Where did all the primary election voters go?
Perhaps the better question is, where did all the primary election ballots go? Despite predictions by Secretary of State Sam Reed that 46 percent of registered voters would cast ballots, the actual turnout was 38.48 percent.
That means the counties printed and mailed 2,295,744 ballots that did not get back to elections offices and get counted.
Reed was not alone in his unrealized optimism. At least a week before the election, Pierce County elections officials realized that the return rate was not meeting their expectations of 48 percent.
“We kept thinking, this must be wrong. They have to show up,” said Pierce County Auditor Julie Anderson of the missing ballots. “We kept thinking, we can’t be that wrong.”
They were. While a late surge of ballots came in on and around Election Day, many of them via the expanded network of ballot drop boxes, it was not enough to improve Pierce’s turnout past 36.2 percent.
The turnout was not only disappointing but also possibly record breaking. The average for primary elections in gubernatorial election years is 43 percent. But until this year the lowest over the last four decades came in 1980 (40 percent).
One explanation that doesn’t seem to explain much is the lack of a printed statewide voters pamphlet. If a primary pamphlet encourages voter participation, then it would figure that the four counties that produced their own – King, Pierce, Snohomish and Kitsap – would be turnout leaders. But only Kitsap beat the statewide average; Pierce and Snohomish were both well below.
And only twice has the state published a pamphlet for the primary election – 2000 and 2008. The primary turnout in 2000 was among the lowest in history.
So if a primary voters pamphlet won’t boost turnout, what will? Unfortunately the answer might be more change. In the past decade, voters have absorbed three different primary formats and three different primary dates. A court challenge ended the old blanket primary, which the Legislature replaced with the pick-a-party primary, which a voter initiative replaced with the top-two primary.
And in response to federal requirements ensuring that overseas voters – especially those in the military – get general election ballots in time, the primary date was moved. It once was held on the third Tuesday in September, which was replaced by the third Tuesday in August, which was replaced by the first Tuesday in August.
Turnout has suffered with each date change. Pierce County’s participation for the 2008 primary held the third Tuesday of August was 40.6 percent. The last primary held in September (2004) brought in 43.8 percent of voters.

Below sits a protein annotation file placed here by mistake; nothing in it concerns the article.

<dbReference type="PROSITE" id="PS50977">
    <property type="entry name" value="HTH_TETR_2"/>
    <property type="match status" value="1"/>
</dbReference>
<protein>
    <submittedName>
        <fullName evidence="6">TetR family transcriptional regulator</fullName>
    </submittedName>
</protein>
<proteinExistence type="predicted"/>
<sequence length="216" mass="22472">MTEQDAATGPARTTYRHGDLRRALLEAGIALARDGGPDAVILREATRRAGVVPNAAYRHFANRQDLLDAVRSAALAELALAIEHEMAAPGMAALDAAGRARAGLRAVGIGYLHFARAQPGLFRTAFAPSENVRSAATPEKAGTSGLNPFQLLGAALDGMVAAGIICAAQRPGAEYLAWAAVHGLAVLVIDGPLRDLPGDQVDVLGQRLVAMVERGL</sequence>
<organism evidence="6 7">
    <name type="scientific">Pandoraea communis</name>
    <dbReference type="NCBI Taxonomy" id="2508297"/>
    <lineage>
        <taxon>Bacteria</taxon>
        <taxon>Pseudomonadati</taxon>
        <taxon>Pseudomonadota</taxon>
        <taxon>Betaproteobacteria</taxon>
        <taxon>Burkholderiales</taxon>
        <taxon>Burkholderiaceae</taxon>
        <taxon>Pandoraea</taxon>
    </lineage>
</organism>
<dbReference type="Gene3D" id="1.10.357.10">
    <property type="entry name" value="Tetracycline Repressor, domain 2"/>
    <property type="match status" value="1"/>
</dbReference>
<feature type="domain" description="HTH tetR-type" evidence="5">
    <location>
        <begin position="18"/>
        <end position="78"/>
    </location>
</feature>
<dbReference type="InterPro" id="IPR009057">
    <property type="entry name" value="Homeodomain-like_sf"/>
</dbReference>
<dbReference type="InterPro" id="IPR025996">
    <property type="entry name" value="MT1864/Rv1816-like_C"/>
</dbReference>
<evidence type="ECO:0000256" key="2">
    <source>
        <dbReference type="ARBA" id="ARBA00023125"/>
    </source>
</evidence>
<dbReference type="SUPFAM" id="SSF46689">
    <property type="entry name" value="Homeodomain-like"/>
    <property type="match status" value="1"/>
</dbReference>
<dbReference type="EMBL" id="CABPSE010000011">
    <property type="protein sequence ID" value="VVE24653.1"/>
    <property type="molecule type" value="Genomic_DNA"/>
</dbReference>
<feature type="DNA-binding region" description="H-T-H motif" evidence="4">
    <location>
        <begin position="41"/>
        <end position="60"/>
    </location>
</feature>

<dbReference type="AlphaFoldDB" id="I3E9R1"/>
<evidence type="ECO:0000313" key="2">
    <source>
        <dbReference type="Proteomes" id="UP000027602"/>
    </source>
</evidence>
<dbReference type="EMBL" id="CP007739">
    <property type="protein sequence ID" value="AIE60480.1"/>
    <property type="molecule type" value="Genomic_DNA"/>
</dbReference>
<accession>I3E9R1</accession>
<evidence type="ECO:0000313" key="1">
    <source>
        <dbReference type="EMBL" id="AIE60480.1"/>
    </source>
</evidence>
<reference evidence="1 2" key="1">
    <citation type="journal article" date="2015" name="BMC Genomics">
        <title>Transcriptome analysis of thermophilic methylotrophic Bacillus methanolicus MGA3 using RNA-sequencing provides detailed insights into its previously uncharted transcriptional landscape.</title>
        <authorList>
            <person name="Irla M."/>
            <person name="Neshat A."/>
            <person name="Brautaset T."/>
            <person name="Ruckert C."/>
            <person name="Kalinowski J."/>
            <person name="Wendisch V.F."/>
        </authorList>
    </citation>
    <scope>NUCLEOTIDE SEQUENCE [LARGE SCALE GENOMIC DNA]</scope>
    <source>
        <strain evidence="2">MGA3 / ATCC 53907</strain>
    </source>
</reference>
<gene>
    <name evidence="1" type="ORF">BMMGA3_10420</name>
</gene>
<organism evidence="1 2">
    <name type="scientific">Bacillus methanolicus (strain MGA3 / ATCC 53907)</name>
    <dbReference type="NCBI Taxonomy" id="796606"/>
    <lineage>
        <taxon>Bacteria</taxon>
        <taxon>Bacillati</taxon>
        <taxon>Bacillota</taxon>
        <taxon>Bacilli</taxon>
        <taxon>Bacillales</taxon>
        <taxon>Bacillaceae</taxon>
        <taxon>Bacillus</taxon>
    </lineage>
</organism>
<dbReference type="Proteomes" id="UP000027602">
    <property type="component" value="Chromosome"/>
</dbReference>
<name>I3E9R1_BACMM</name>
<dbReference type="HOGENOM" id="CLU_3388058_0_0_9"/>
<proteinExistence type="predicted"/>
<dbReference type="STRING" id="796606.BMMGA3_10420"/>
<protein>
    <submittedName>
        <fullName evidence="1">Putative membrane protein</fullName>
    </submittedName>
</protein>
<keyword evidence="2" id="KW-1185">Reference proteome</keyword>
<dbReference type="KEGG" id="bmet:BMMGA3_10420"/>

Meanwhile, statewide primary turnout has fallen from 45.14 percent in 2004 to 42.6 percent in 2008 to 38.5 percent this year.
Policymakers’ two choices: Leave the current date in place and hope voters get used to it, or try another date.
King County Auditor Sherril Huff, who predicted a 52 percent turnout but saw just 38.9 percent, thinks June is a better time.
“I think that is a conversation that needs to take place,” Huff said. “More voters are likely to be attentive in that time period.”
Anderson said county auditors pushed for a June primary but were not successful. August combines vacations and great weather, neither of which is helpful for turnout.
“My friends and neighbors said things like ‘We just got back into town’ and they had to hurry up,” Anderson said of the early August primary. But she doubts auditors would push for a change next legislative session, perhaps waiting until a new secretary of state settles in.
“Voters have been through a lot of change and have adapted well,” Anderson said. “It would be good to give them some continuity.”
Among the finalists for the state’s elections chief, Republican Kim Wyman, Thurston County’s auditor, has supported a June date in the past and said it should be talked about again as a way to help voter participation.
Democrat Kathleen Drew said there are pros and cons to each date and said it is “worthy of a conversation.” But she too worries about more change for voters who have seen a lot already.
Perhaps. But elections officials who measure themselves by their turnout percentage are likely to favor anything that will boost participation.